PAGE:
I walked on the roof of the West Street Jail, a short
enclosure like my school soccer court,
and saw the Hudson River once a day
through sooty clothesline entanglements
and bleaching khaki tenements.
Strolling, I yammered metaphysics with Abramowitz,
a jaundice-yellow ("it's really tan")
and fly-weight pacifist,
so vegetarian,
he wore rope shoes and preferred fallen fruit.
He tried to convert Bioff and Brown,
the Hollywood pimps, to his diet.
Hairy, muscular, suburban,
wearing chocolate double-breasted suits,
they blew their tops and beat him black and blue.

I was so out of things, I'd never heard
of the Jehovah's Witnesses.
"Are you a C.O.?" I asked a fellow jailbird.
"No," he answered, "I'm a J.W."
He taught me the "hospital tuck,"
and pointed out the T-shirted back
of Murder Incorporated's Czar Lepke,
there piling towels on a rack,
or dawdling off to his little segregated cell full
of things forbidden to the common man:
a portable radio, a dresser, two toy American
flags tied together with a ribbon of Easter palm.
Flabby, bald, lobotomized,
he drifted in a sheepish calm,
where no agonizing reappraisal
jarred his concentration on the electric chair
hanging like an oasis in his air
of lost connections. . .
MR. EDWARDS AND THE SPIDER
I saw the spiders marching through the air,
Swimming from tree to tree that mildewed day
In latter August when the hay
Came creaking to the barn. But where
The wind is westerly,
Where gnarled November makes the spiders fly
Into the apparitions of the sky,
They purpose nothing but their ease and die
Urgently beating east to sunrise and the sea;

What are we in the hands of the great God?
It was in vain you set up thorn and briar
In battle array against the fire
And treason crackling in your blood;
For the wild thorns grow tame
And will do nothing to oppose the flame;
Your lacerations tell the losing game
You play against a sickness past your cure.
How will the hands be strong? How will the heart endure?

A very little thing, a little worm,
Or hourglass-blazoned spider, it is said,
Can kill a tiger. Will the dead
Hold up his mirror and affirm
To the four winds the smell
And flash of his authority? It's well
If God who holds you to the pit of hell,
Much as one holds a spider, will destroy
Baffle and dissipate your soul. As a small boy

On Windsor March, I saw the spider die
When thrown into the bowels of fierce fire:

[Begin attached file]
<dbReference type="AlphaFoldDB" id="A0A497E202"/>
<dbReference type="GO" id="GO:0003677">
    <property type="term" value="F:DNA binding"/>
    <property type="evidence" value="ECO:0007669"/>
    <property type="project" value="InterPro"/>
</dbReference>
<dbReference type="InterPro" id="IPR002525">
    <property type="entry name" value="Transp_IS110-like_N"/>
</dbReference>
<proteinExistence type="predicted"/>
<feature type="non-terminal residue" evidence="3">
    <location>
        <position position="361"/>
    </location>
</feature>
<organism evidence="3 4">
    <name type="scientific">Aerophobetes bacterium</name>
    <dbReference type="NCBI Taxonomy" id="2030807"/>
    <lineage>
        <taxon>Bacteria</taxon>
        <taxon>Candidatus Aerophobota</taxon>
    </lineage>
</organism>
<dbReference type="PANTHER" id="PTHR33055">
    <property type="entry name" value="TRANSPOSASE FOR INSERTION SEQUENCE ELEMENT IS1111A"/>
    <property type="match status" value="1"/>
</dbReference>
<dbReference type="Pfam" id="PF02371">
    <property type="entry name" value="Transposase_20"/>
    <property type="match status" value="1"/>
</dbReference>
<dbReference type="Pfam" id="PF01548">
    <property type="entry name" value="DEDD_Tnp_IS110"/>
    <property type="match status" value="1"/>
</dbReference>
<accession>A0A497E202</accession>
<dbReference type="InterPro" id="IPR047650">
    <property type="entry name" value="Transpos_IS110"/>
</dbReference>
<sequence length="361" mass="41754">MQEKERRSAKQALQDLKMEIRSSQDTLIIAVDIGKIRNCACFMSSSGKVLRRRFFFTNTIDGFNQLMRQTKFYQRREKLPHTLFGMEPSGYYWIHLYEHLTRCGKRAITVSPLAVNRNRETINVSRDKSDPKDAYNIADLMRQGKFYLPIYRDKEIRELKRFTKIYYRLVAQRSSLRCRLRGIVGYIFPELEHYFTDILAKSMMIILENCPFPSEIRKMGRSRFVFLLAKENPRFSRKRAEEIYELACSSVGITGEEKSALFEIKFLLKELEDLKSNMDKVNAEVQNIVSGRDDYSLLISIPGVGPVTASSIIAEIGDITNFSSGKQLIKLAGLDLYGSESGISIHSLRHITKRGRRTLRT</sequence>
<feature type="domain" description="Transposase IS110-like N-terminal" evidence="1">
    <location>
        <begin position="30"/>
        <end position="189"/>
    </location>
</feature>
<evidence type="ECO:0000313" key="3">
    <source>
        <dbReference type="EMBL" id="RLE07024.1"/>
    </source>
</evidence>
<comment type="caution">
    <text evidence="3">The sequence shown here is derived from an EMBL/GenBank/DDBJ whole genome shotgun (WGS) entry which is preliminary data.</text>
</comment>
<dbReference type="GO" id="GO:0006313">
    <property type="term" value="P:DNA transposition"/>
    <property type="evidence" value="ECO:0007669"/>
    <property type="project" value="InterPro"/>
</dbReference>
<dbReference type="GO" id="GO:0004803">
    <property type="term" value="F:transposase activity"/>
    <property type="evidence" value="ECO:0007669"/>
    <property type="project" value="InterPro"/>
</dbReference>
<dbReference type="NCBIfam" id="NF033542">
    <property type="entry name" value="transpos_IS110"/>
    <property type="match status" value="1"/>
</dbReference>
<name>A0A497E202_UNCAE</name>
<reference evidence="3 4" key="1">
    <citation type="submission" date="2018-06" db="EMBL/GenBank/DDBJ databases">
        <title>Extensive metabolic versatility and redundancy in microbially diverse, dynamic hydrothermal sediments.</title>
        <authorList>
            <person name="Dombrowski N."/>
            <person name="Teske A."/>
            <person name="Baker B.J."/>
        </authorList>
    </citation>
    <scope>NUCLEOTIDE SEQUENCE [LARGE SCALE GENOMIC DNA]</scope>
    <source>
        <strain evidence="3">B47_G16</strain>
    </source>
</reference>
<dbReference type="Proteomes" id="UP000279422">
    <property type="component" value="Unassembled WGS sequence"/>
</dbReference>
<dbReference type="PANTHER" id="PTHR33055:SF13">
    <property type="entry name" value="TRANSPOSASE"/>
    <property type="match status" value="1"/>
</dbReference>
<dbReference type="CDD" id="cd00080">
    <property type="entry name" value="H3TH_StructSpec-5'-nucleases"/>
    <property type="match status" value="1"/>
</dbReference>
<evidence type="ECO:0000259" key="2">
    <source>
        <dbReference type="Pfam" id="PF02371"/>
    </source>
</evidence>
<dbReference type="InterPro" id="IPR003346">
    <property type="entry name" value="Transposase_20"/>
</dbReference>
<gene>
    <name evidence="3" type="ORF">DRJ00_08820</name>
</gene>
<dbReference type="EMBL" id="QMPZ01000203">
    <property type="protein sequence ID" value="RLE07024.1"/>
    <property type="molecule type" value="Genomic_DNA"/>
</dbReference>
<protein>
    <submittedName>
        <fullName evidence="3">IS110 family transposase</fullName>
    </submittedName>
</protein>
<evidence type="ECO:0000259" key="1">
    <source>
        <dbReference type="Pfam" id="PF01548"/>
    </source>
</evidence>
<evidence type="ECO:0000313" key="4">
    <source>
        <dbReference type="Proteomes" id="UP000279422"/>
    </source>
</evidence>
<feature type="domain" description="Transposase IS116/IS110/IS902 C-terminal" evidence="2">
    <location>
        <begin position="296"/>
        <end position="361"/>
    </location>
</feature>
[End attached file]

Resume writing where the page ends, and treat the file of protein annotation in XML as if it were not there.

There's no long struggle, no desire
To get up on its feet and fly--
It stretches out its feet
And dies. This is the sinner's last retreat;
Yes, and no strength exerted on the heat
Then sinews the abolished will, when sick
And full of burning, it will whistle on a brick.

But who can plumb the sinking of that soul?
Josiah Hawley, picture yourself cast
Into a brick-kiln where the blast
Fans your quick vitals to a coal--
If measured by a glass,
How long would it seem burning! Let there pass
A minute, ten, ten trillion; but the blaze
Is infinite, eternal: this is death,
To die and know it. This is the Black Widow, death.
From Robert Lowell: Selected Poems, New York: Farrar, Straus and Giroux, 1976
FOR THE UNION DEAD
The old South Boston Aquarium stands
in a Sahara of snow now. Its broken windows are boarded.
The bronze weathervane cod has lost half its scales.
The airy tanks are dry.
Once my nose crawled like a snail on the glass;
my hand tingled to burst the bubbles
drifting from the noses of the crowded, compliant fish.

My hand draws back. I often sign still
for the dark downward and vegetating kingdom
of the fish and reptile. One morning last March,
I pressed against the new barbed and galvanized

fence on the Boston Common. Behind their cage,
yellow dinosaur steamshovels were grunting
as they cropped up tons of mush and grass
to gouge their underworld garage.

Parking spaces luxuriate like civic
sandpiles in the heart of Boston.
a girdle of orange, Puritan-pumpkin colored girders
braces the tingling Statehouse,

shaking over the excavations, as it faces Colonel Shaw
and his bell-cheeked Negro infantry
on St. Gaudens' shaking Civil War relief,
propped by a plank splint against the garage's earthquake.

Two months after marching through Boston,
half of the regiment was dead;
at the dedication,
William James could almost hear the bronze Negroes breathe.

Their monument sticks like a fishbone
in the city's throat.
Its Colonel is a lean
as a compass-needle.

He has an angry wrenlike vigilance,
a greyhound's gentle tautness;
he seems to wince at pleasure,
and suffocate for privacy.

He is out of bounds now. He rejoices in man's lovely,
peculiar power to choose life and die-
when he leads his black soldiers to death,
he cannot bend his back.

On a thousand small town New England greens
the old white churches hold their air
of sparse, sincere rebellion; frayed flags
quilt the graveyards of the Grand Army of the Republic

The stone statutes of the abstract Union Soldier
grow slimmer and younger each year-
wasp-waisted, they doze over muskets
and muse through their sideburns…

Shaw's father wanted no monument
except the ditch,
where his son's body was thrown
and lost with his "niggers."

The ditch is nearer.
There are no statutes for the last war here;
on Boylston Street, a commercial photograph